Now, if it were for the exercises and plans alone, I would still have given the book three stars, maybe even four; the sheer number of exercises makes it quite unique. Five stars would be out of the question, because the difference in content quality is too far off from some of the other books available. Still, I decided to lower the rating by one more star, because of the nutritional sections which are silly at best.

First let me say that from a magazine (such as Men's Health) I fully accept a somewhat eclectic approach. A new study comes out one month that says coffee is bad for you and the next month another says it's good - all fine. A book, however, I expect to be a bit more authoritative. This book is not.

The Big Book opts for the "high protein, medium fat, low carbs" approach. I think Susan Kleiner in her book Power Eating clearly demonstrated why a high carb, medium protein approach is far superior for building muscle and losing fat. Other than the Big Book, Kleiner backs up her story with sound scientific references. Where the Big Book settles for "A study in Denmark found...", Kleiner takes a truly scientific approach. Her conclusions are very different but much more logical and actionable for anyone who can think beyond the simplistic adage "muscle is built by protein, so the more protein I eat the more muscle I get".

Perhaps the issue is that this book strongly focused on a US audience. First and foremost, you are assumed to be too fat, or at least struggling with overweight. You also really like to eat a lot of fat and most certainly eat lots of animals. Also, you are not willing or able to change any of these habits.

Even within that context, the advice that comes out is sometimes downright puzzling:

- Beans, peas and corn should be avoided as they contain a lot of starch (p. 442)
- However, whole milk is fine (it's not all that much extra fat anyway), source cream is almost pure fat but hey, serving size is generally small, so go ahead! Other "healthiest" or at least "guilt free" foods: butter, pork chops, full-fat cheese, chicken thighs, coconut (p. 444 - 447). This one I found a particularly funny health advice: vinegar is good for you, so sprinkle some on your caramelized onions (!) or in your mayonnaise (!) before you spread it on your sandwich. Now, maybe I have been gone from the US for too long, but I don't think that I ever saw anyone health conscious eat mayonnaise sandwiches. But according to the Big Book, it's apparently great for your workout diet as long as you add some vinegar to it and stay clear of beans and potatoes. Yeah, right!

If you insist of eating a lot of fat, I can imagine the advice in this book to then at least cut back on carbs makes some sense. But it's obvious that this is no optimal diet advice for anyone serious about exercising. Again, Susan's Kleiner approach (high carb, medium protein and low fat) is far more sensible and much better researched. Sure, if you live in an area where KFC is considered lunch and a white sub sandwich is considered your healthy option, any truly sensible exercise diet may be out of reach. But of course, your results will never be the same as when you opt for a truly effective exercise diet.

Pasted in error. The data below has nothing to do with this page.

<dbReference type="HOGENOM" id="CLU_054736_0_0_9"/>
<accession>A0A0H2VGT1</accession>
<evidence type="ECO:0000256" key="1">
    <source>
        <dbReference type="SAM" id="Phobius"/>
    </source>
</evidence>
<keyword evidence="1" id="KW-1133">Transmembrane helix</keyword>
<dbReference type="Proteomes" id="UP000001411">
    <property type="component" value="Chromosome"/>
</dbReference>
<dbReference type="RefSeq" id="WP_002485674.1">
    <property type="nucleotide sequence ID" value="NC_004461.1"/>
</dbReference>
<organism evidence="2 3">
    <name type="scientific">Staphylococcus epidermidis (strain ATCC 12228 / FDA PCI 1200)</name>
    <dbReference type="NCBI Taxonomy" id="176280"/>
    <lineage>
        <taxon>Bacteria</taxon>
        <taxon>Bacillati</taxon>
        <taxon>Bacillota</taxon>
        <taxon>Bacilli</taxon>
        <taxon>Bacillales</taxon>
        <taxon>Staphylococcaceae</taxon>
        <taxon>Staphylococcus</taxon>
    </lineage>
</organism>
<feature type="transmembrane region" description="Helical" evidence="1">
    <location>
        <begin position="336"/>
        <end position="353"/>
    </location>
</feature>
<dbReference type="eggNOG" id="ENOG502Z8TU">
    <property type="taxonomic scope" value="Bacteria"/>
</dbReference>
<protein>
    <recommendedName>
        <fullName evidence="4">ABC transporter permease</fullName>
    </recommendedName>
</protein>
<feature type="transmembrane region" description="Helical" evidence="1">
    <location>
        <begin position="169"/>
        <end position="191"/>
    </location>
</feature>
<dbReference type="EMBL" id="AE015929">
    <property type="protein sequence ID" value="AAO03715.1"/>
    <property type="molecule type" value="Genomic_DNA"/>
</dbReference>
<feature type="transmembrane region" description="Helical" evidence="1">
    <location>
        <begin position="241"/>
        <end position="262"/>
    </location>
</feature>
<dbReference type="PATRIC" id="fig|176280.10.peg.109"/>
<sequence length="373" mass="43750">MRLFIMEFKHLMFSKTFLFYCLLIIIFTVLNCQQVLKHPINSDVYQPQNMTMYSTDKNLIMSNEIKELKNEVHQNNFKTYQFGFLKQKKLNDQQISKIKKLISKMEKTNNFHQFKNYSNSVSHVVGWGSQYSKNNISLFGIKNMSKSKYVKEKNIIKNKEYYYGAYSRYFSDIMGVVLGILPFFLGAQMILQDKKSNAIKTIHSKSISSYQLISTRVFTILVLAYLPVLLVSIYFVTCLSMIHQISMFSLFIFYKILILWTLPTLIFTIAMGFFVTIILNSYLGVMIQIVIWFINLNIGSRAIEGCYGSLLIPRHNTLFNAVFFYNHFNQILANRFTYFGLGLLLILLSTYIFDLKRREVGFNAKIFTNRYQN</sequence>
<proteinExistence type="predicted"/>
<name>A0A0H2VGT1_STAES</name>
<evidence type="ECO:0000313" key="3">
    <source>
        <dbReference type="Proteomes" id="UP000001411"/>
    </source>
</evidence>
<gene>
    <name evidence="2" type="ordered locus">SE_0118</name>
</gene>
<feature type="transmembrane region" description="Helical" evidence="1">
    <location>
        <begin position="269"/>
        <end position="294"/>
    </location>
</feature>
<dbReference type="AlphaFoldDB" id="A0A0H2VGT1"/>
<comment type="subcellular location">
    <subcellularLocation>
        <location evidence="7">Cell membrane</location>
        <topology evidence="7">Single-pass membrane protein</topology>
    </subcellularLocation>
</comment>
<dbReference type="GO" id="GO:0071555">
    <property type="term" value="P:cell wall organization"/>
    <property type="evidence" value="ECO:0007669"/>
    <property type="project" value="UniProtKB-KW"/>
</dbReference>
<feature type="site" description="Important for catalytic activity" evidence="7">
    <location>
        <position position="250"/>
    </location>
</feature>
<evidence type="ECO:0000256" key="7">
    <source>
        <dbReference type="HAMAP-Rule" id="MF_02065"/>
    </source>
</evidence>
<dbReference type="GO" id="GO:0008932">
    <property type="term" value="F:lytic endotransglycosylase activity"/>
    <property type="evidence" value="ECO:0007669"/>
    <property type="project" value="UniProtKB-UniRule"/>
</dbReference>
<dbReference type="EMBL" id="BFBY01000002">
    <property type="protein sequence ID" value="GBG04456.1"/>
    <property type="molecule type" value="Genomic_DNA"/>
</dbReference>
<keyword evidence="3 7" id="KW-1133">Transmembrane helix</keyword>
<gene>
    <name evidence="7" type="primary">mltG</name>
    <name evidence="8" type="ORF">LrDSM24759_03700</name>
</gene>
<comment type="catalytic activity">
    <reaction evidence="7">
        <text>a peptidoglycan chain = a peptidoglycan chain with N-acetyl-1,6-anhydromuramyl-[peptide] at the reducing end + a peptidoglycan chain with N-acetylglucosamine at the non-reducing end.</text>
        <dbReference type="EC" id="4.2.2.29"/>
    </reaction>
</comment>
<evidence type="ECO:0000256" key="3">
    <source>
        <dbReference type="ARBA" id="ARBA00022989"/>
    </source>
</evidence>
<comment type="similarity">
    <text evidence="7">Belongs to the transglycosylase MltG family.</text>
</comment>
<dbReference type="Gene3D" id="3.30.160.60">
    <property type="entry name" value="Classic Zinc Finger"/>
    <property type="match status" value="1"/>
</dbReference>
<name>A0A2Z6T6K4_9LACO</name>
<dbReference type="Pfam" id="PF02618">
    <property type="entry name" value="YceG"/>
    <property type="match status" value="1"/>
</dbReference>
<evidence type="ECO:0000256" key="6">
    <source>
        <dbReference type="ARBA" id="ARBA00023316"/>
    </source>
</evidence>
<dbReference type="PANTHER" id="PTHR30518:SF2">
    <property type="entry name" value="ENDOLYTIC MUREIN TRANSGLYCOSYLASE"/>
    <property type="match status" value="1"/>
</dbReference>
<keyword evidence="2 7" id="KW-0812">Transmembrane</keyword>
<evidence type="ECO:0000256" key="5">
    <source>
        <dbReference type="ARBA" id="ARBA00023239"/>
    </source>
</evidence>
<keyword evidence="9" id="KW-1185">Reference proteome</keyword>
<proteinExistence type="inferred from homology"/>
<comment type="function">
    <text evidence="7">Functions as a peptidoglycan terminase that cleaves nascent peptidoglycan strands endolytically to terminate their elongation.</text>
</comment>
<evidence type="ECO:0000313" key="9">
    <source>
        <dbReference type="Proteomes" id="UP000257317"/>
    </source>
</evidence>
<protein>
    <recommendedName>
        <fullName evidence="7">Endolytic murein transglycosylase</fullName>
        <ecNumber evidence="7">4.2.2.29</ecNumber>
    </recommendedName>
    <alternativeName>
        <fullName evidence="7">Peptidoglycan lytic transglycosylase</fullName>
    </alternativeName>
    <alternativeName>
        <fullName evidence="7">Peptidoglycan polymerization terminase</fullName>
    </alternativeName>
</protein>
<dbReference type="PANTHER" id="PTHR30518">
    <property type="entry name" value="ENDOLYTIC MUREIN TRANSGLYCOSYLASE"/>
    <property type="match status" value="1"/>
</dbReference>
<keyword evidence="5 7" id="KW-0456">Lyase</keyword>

In summary:
- Great book if you are a strength trainer and are simply looking to find some more exercise variations. The selection of exercises is unparalleled. Major flaw: the book doesn't tell you why and when you should choose one exercise over another, or which muscles each exercise targets specifically. For more detailed information on anatomy, how to exactly perform exercises and how these exercises relate to your muscles and objectives, a much better option is the classic but recently updated Strength Training Anatomy-3rd Edition (Sports Anatomy)
- If you need some guidance in setting up an exercise plan, opt for The Body Sculpting Bible for Men, Revised Edition: The Way to Physical Perfection instead. While Men's Health Big Book contains lot and lots of information, it gives you little guidance to make sense of it all. The little snippets of information basically have the same value as reading a couple of magazines. If you thought this book tied all the somewhat useful snippets of information from Men's Health archives together in a more consistent framework, you're out of luck.
- If you struggle with overweight and you are absolutely sure you cannot stray too far from the mainstream American diet or let go of eating lots of animals and fatty foods daily, then the nutritional advice in this book may be the best you can achieve. But if you are serious about your body and health and are willing to change to an optimal, goal-oriented diet (i.e. eat like an athlete), make sure to ignore all nutritional sections in this book completely. They are confusing at best, and if you follow a mainstream European or Asian diet, they will actually lead you in the WRONG direction. Instead, order a copy of the very dry, scarcely illustrated but content wise very solid Power Eating, Third Edition by Susan Kleiner.